The effects of social-comparative feedback on corticospinal excitability and balance performance.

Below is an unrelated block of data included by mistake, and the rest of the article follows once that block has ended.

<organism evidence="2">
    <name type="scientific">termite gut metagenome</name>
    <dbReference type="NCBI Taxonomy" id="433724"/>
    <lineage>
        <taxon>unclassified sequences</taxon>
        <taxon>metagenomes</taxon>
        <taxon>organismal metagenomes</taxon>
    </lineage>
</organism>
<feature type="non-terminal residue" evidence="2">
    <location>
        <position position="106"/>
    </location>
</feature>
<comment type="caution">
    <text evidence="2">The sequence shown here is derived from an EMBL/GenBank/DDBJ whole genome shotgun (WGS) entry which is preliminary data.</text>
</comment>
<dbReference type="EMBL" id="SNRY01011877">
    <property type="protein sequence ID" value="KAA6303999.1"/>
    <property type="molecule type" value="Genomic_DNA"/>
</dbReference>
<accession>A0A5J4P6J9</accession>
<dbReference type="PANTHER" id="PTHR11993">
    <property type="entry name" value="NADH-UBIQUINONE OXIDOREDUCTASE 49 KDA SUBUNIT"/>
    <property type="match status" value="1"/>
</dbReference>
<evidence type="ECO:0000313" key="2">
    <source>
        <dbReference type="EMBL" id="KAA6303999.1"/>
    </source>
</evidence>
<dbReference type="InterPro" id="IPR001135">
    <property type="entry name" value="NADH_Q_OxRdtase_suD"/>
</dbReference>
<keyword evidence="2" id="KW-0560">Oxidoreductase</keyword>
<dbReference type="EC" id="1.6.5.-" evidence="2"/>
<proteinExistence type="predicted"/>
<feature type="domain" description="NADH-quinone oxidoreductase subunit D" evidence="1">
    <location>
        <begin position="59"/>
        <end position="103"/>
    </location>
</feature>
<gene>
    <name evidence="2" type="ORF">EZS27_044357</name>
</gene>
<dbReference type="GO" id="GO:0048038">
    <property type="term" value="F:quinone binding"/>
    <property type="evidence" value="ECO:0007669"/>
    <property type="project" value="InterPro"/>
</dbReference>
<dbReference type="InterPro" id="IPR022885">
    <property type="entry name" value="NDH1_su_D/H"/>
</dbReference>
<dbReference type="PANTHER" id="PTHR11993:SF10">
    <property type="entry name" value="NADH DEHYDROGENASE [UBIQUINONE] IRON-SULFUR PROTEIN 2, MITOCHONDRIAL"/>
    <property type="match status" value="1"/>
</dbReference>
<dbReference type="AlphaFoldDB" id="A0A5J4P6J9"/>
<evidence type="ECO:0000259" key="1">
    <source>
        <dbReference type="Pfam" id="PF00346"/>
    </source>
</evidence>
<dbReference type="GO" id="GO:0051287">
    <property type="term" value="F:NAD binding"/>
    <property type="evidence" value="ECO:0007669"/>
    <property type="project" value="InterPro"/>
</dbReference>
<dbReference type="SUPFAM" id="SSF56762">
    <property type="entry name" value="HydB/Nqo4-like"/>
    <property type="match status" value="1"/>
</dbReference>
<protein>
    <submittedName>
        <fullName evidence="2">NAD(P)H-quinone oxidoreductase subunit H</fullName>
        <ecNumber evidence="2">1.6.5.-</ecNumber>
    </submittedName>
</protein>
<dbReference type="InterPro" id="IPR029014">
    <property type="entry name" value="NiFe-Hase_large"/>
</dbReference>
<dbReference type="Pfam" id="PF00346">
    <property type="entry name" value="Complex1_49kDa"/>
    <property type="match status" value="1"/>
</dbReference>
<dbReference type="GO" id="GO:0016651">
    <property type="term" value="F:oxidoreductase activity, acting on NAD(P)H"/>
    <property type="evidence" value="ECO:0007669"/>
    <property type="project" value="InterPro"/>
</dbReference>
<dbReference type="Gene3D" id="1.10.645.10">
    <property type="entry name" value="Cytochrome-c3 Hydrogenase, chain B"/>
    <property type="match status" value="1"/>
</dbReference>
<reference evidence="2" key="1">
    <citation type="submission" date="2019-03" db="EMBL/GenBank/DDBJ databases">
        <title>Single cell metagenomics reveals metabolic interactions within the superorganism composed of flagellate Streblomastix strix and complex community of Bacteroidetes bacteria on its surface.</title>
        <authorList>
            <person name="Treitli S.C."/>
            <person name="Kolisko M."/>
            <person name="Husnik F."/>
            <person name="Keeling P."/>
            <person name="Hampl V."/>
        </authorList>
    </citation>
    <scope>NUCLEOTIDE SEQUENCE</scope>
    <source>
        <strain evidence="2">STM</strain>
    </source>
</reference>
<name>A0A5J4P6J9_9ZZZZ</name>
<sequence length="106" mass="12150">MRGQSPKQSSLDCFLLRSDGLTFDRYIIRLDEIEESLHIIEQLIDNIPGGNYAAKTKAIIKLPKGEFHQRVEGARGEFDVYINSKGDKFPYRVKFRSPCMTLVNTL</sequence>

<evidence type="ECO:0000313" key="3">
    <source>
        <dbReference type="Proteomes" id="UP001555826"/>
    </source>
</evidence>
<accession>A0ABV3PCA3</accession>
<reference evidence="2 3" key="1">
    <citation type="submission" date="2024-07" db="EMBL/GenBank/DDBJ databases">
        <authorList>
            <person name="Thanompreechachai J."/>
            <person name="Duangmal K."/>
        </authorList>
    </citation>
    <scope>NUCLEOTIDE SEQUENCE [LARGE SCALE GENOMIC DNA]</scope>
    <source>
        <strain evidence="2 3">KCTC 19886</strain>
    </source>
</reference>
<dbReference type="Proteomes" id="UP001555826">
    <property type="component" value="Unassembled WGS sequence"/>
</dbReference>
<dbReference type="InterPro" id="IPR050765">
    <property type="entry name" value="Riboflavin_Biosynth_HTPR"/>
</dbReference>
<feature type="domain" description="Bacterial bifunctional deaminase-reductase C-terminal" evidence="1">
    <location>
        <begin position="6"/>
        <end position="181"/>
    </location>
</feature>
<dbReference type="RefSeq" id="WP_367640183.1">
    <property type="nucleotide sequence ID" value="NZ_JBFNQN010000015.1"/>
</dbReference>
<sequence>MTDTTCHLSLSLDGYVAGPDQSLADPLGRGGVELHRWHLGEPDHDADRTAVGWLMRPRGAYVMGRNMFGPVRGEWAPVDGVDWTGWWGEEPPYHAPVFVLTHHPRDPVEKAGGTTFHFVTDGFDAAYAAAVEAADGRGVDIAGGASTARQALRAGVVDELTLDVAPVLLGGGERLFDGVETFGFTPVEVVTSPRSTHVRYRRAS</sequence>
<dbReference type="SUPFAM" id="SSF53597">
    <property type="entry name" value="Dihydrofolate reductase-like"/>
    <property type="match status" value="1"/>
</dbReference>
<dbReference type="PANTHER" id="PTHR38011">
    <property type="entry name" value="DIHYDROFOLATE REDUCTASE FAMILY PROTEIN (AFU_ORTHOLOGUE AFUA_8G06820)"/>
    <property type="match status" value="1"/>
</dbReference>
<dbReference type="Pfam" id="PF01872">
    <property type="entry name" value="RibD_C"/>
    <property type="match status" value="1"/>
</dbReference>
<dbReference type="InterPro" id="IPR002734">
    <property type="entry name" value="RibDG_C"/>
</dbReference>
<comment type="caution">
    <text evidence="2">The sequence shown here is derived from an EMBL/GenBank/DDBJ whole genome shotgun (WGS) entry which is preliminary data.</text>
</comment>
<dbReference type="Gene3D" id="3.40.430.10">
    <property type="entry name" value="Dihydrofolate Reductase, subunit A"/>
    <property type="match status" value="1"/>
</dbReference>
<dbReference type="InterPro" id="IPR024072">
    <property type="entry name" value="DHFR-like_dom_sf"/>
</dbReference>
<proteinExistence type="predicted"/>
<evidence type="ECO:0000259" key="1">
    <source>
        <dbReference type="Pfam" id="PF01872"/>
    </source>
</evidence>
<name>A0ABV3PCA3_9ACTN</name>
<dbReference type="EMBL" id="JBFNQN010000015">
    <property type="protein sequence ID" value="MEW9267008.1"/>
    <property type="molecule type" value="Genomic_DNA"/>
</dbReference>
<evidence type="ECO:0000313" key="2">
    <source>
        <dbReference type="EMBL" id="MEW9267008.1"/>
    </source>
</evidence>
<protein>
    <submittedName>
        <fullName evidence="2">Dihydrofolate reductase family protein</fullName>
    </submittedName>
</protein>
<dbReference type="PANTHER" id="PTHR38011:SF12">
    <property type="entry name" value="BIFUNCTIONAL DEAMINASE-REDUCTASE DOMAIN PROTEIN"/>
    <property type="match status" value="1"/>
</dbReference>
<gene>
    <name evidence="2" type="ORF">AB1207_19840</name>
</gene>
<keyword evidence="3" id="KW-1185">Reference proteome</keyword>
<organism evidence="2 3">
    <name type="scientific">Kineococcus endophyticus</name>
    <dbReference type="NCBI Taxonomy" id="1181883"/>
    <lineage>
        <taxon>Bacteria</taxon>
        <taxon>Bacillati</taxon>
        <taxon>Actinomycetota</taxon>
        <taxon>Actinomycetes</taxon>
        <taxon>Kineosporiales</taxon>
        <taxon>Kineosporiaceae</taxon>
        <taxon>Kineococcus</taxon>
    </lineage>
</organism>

Social-comparative feedback informs individuals about their performance relative to a falsified group score. Providing positive (“performed better than the group”) social-comparative feedback enhances motivation, self-efficacy and balance performance, while negative (“worse than the group”) social-comparative feedback has the opposite effect. A possible mechanism explaining the motor benefits of social-comparative feedback is it produces a valent (emotional) response that subsequently, alters corticospinal excitability. This is based on studies observing correlations between valence, corticospinal excitability and balance performance. However, the neural processes contributing to the motor and cognitive benefits of social-comparative feedback have not yet been examined. Thus, the purpose of this study was to examine whether social-comparative feedback alters corticospinal excitability and consequently, balance performance. Thirty-six young adults (18 males) completed a balance task (i.e., standing on a stabilometer) eight times. After three of these trials, the control group received their performance outcome (i.e., time on balance) while the other two groups received positive or negative social-comparative feedback. Before and after each instance of feedback, corticospinal excitability was assessed using transcranial magnetic stimulation. Participants rated their perceived skill on the task as well as provided ratings of valence and arousal for the feedback as a manipulation check. Results indicated that by the end of the eight trials, participants in the negative group reported lower perceived skill (i.e., comparative balance ability) than those in the control and positive feedback groups (p<0.001). Despite this difference in feedback perception, all groups improved their balance performance by ~35% across all trials (p<0.001). This change in performance was not matched by changes in corticospinal excitability (p=0.340). These findings suggest that social-comparative feedback has minimal or no influence on corticospinal excitability and balance performance.